Aidan O’Brien also has entered Eye Of The Storm, Ernest Hemingway and El Salvador. Eye Of The Storm fits into the same piece of Long Distance Cup form that was previously mentioned with Royal Diamond and Pale Mimosa, with that effort being able to be upgraded given the fact he was only a three year-old taking on older horses. Allegedly he met with a setback this year and given that his reappearance at Leopardstown gave the distinct impression that the run was needed, then you would think he has every chance of running a decent race. It’s hard to get too enthusiastic on current evidence though, as he hasn’t always finished his race off and the application of a hood isn’t always the best of signs. Given his tendency to look a little out-stayed, this might not be the best race for him, but it wouldn’t be a great surprise to see a bold show. Ernest Hemingway looked so exciting when starting his three year old career but simply hasn’t fulfilled it, with just two Group 3 wins to his name outside of Maidens. He wasn’t seen to his best in Meydan this winter and his run at the Curragh in the Irish St.Leger was extremely disappointing, especially as the way he travelled suggested he should have played a big part in the finish. It wouldn’t surprise if he ran well considering connections, and he does have the sort of profile to take a hand in this race, but he simply doesn’t seem to battle when asked for an effort and that’s not a horse you’d want to support in a race like this. El Salvador ran OK in the 2013 renewal when 6th, but all his form subsequently suggested that he doesn’t really see out this trip fully and is far from a Group 1 animal anyway.

 

Ahzeemah beating Simenon in the Lonsdale Cup.

Ahzeemah beating Simenon in the Lonsdale Cup.

 

Ahzeemah, whose trainer knows how to win a Gold Cup with two successes in the last 10 years. He beat Simenon in a Lonsdale Cup last year and ran a nice race in the Irish St.Leger, albeit beaten by six lengths. He’s a sort of standing dish in staying events up to two miles and up until his poor effort in the Long Distance Cup, where the ground was the likely excuse, his Ascot form was exemplary. He looked to have needed the run in the Yorkshire Cup when behind a couple of these and he’ll be likely be spot-on for this race. His Lonsdale Cup victory indicated that he might stay further, especially as he really did stick on nicely when challenged that day, and has essentially been forgotten about in the market. He could well be one to keep on-side, especially as he’s only five and open to further progress.

 

The last horse I’ll mention in depth is Saddler’s Rock, who was sent off 9/2 in the 2013 Gold Cup and was beaten less than a length in the 2012 renewal. He’s obviously respected on that but his form in recent runs have been fairly woeful and he’s finished behind a fair number of these in those efforts. He’s in a massive need of a revival and it could just be that he’s not enjoying the game at the moment. There’s few better trainers that John Oxx but given his recent form, he’s difficult to support.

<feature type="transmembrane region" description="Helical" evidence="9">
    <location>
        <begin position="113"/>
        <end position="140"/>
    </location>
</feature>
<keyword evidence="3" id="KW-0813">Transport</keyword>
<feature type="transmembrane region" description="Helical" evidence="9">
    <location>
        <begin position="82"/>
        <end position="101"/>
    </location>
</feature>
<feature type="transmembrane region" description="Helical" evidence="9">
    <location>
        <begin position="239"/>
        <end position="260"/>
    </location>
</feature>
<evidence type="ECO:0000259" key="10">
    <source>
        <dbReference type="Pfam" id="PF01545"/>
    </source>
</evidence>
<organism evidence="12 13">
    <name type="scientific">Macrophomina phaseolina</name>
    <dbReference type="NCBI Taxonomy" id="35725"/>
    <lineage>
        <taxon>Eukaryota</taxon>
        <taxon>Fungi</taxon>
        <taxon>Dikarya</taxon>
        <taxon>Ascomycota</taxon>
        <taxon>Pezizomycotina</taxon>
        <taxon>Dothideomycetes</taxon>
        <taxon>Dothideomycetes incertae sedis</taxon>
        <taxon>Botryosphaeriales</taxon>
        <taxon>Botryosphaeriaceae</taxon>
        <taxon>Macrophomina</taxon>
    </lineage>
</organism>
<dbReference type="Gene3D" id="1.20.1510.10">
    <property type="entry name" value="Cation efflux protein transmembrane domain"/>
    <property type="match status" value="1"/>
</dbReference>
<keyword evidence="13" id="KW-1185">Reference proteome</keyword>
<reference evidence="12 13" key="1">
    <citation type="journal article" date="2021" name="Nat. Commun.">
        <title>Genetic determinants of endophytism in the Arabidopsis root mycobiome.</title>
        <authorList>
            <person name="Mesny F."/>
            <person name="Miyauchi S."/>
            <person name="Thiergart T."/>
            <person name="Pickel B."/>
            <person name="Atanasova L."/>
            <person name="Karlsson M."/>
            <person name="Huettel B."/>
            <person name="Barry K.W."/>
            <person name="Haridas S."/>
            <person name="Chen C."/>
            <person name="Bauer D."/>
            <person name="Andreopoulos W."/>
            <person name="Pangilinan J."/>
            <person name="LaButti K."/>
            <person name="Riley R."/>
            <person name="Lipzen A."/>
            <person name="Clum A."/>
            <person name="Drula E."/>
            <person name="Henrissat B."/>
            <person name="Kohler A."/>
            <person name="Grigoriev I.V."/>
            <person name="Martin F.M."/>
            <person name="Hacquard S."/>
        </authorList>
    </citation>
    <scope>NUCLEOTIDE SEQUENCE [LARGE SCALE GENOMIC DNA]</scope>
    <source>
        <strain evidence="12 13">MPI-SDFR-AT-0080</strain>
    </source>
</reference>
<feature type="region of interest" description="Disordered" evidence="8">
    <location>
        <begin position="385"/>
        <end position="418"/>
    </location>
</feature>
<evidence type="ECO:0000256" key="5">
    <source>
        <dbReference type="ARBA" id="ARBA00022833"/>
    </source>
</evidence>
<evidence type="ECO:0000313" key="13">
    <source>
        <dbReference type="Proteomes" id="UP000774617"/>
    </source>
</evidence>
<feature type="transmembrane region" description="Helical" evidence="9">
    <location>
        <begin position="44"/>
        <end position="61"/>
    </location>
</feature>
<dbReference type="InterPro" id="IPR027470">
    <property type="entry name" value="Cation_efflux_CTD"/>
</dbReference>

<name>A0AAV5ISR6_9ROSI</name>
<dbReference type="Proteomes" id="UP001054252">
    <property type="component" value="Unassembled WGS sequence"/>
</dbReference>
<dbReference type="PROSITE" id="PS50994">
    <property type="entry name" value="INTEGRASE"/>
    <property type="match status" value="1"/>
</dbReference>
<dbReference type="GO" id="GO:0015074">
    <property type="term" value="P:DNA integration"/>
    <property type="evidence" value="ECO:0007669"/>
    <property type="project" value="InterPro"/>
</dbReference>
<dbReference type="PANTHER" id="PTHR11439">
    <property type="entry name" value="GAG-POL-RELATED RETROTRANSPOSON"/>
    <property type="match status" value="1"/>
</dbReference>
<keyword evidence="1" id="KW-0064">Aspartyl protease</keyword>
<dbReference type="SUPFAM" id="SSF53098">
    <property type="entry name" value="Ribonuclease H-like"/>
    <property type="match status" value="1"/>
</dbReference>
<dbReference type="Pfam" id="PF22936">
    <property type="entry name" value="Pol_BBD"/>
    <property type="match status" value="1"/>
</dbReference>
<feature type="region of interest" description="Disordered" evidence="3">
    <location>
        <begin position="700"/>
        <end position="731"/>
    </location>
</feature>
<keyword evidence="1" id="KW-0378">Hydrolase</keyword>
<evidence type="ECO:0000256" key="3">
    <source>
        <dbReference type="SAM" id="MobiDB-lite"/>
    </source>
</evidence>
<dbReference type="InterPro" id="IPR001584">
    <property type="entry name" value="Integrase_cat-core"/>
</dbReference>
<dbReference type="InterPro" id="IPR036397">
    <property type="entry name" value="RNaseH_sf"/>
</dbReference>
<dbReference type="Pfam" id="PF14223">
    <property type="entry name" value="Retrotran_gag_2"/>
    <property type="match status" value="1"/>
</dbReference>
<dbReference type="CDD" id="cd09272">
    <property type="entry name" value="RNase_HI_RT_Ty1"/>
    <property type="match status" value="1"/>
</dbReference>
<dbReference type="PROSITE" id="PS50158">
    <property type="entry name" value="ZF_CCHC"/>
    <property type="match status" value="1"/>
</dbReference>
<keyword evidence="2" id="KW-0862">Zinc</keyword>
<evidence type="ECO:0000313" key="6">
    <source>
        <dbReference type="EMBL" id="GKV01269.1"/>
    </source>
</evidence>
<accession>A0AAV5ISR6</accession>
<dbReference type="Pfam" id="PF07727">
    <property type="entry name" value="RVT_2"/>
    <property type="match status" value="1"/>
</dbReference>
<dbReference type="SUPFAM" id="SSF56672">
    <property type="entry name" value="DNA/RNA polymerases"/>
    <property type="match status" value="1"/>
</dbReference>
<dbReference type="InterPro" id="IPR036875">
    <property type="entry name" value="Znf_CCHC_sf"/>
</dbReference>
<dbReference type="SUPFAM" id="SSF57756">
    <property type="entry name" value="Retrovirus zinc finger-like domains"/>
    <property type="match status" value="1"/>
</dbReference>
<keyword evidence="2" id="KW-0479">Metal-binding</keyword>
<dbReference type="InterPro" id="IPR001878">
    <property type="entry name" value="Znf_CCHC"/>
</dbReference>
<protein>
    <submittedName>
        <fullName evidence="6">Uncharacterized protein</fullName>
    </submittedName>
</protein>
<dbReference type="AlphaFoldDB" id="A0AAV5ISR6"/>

Other potential runners include Missunited, who wasn’t far behind Tac De Boistron in France last season and ran a good race at Leopardstown, when winning over 1m6f (beat Eye Of The Storm). She handles better ground but would need it to come out really soft to be seen at her best. Whiplash Willie and Oriental Fox were well-beaten by Brown Panther last time and look to have plenty to do, even on their best form. Havana Beat doesn’t look like a stayer over this sort of trip, while Ralston Road and Shwaiman both ran at York, the former dead-heating with the smart looking Clever Cookie. That was just a listed race and Ralston Road hasn’t been up to Group company in the past, while Shwaiman is at least sort of unexposed at this grade. His Chester Cup effort didn’t suggest that he was a future Gold Cup winner, at least not this season.

 

Verdict:

  1. Leading Light
  2. Ahzeemah
  3. Brown Panther

 

A race that for me, revolves around LEADING LIGHT, who looks every inch a Gold Cup horse and his form coming into this race looks rock solid. He handles the track, comes from a yard who are fantastic with these sorts and looks to have a extremely solid chance. A current price of 7/4 is appealing, although my current view is to wait til the day of the race and see if bookmakers decide to take him on (as seen in the Derby). If they do, we could see 2/1+ and that is a fantastic price. Ahzeemah has been forgotten about in most quarters but is unexposed at this trip and is a high-class stayer on his day, and from a yard who can get the job done in this race, he’s no 20/1 chance. Brown Panther is a solid alternative and could pick up the pieces if the favourite doesn’t perform. Altano is best of the rest if given a more sensible ride this time around.

 

Visit RacingPreviews.co.uk for more informative posts like this one.